Santa Barbara County officials want to move to reopen faster and made it clear with a vote on Tuesday.
The Board of Supervisors voted unanimously to send a letter of self-attestation to the California Department of Public Health, formally requesting the green light to move forward. That process could take several days.
The roadmap document to the reopening has a core framework, industry sector guidelines and a readiness and containment plan.
That would allow in-person dining, schools, childcare, other offices, and shopping malls to reopening with restrictions.
A number of stakeholders and groups totaling more than 350 participants held nearly 30 meetings over the past several weeks to gather input and formulate a plan.
The feedback showed innovative ideas but also a number of challenges ahead.
Stakeholders asked how to effectively plan at a community level with uncertainty in state approach and its timeline. There was concern on the guidelines increasing expenses while at the same time capping demand of services. Stakeholders felt the some criteria of the state guidelines are too restrictive.
The new criteria eliminates requirements that a county have no deaths and no more than than 10 cases per 100,000 residents over a two-week period. That was a big hurdle for Santa Barbara County when the U.S. Federal Penitentiary in Lompoc outbreak counted against the counties numbers even though county officials have zero control at the federal prison.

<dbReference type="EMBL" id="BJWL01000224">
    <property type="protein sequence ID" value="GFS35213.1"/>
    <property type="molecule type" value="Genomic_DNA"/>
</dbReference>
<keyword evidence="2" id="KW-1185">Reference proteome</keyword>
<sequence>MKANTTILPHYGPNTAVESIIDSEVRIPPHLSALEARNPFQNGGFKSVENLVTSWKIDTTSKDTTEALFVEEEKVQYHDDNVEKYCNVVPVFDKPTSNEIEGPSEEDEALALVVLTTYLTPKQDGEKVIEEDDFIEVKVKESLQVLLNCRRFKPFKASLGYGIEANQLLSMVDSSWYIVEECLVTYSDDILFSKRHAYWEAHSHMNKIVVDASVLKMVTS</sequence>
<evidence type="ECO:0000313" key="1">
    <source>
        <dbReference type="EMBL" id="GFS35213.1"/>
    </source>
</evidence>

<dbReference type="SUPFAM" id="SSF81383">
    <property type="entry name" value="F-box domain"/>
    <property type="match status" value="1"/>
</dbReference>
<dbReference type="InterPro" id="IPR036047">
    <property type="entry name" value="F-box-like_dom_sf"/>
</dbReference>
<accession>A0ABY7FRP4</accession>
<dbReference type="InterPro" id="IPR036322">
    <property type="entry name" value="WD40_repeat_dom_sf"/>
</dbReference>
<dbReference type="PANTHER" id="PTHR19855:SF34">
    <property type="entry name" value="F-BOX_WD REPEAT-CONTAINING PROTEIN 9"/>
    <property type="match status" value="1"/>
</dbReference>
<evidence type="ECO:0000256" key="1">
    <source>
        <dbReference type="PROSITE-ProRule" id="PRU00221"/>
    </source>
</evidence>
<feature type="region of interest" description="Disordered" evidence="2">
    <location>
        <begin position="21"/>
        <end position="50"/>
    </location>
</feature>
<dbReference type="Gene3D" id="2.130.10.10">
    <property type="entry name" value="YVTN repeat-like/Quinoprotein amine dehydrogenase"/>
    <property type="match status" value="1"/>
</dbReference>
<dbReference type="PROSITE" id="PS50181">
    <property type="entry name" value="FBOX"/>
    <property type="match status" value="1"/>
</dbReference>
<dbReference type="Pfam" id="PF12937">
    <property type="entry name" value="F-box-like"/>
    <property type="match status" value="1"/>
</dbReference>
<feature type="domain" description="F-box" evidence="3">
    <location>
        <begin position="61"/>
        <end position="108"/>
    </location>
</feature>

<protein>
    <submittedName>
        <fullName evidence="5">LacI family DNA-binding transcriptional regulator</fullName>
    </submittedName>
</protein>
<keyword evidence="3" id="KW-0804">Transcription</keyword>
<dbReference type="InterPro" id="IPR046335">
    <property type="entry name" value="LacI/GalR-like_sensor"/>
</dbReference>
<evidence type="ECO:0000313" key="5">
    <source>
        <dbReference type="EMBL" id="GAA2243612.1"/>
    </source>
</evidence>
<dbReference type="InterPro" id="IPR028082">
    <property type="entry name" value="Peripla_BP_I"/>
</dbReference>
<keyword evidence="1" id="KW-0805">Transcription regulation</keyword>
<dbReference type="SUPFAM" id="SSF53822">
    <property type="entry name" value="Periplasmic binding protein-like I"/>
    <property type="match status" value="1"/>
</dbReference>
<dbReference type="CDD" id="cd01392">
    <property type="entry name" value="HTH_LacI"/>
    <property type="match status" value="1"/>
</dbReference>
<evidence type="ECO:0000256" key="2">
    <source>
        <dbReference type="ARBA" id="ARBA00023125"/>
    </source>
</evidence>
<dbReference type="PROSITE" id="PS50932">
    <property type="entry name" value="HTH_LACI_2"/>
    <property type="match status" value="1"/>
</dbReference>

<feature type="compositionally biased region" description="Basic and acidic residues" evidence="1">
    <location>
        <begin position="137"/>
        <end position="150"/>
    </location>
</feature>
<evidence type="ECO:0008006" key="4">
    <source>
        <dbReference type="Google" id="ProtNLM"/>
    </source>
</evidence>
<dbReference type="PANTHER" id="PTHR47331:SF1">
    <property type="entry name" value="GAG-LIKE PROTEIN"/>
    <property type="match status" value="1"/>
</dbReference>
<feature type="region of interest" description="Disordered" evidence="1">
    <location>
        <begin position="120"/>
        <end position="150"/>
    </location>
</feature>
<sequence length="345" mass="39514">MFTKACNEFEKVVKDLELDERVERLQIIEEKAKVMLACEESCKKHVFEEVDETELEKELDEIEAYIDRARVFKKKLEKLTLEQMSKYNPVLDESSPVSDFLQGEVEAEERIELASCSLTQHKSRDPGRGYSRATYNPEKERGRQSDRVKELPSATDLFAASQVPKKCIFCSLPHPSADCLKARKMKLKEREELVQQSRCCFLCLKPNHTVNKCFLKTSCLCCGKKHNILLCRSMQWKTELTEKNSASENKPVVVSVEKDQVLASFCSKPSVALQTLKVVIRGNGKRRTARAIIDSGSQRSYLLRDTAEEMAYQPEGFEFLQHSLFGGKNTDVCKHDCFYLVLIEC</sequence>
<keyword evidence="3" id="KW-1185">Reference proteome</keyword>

Now counties must have no more than 25 cases per 100,000 residents or no higher than an 8% positive rate among people tested for the coronavirus. They also must have no higher than a 5% increase in hospitalizations over a one week period or no more than 20 people hospitalized per day over a two week period.
Santa Barbara County's seven day average of daily percent change is 2.2%, according to the presentation from public health director Dr. Van Do-Reynoso.
Testing, which results can now be available from one to three days, has also now met the state's requirements of daily testing of 1.5 per 1,000 residents. The county will also have by the end of the week 113 contact tracers to help. It will also to accommodate a minimum surge capacity of 35 percent. All other required categories have also been achieved including protection of essential workers.
Businesses will go through the RISE Self Certification, an online resources that will provide preparation plans for their industry to put into action. Businesses can post the industry-specific checklist in the workplace to show customers and employees that it has reduced the risk and are open for business. That list will be found at ReadySBC.org.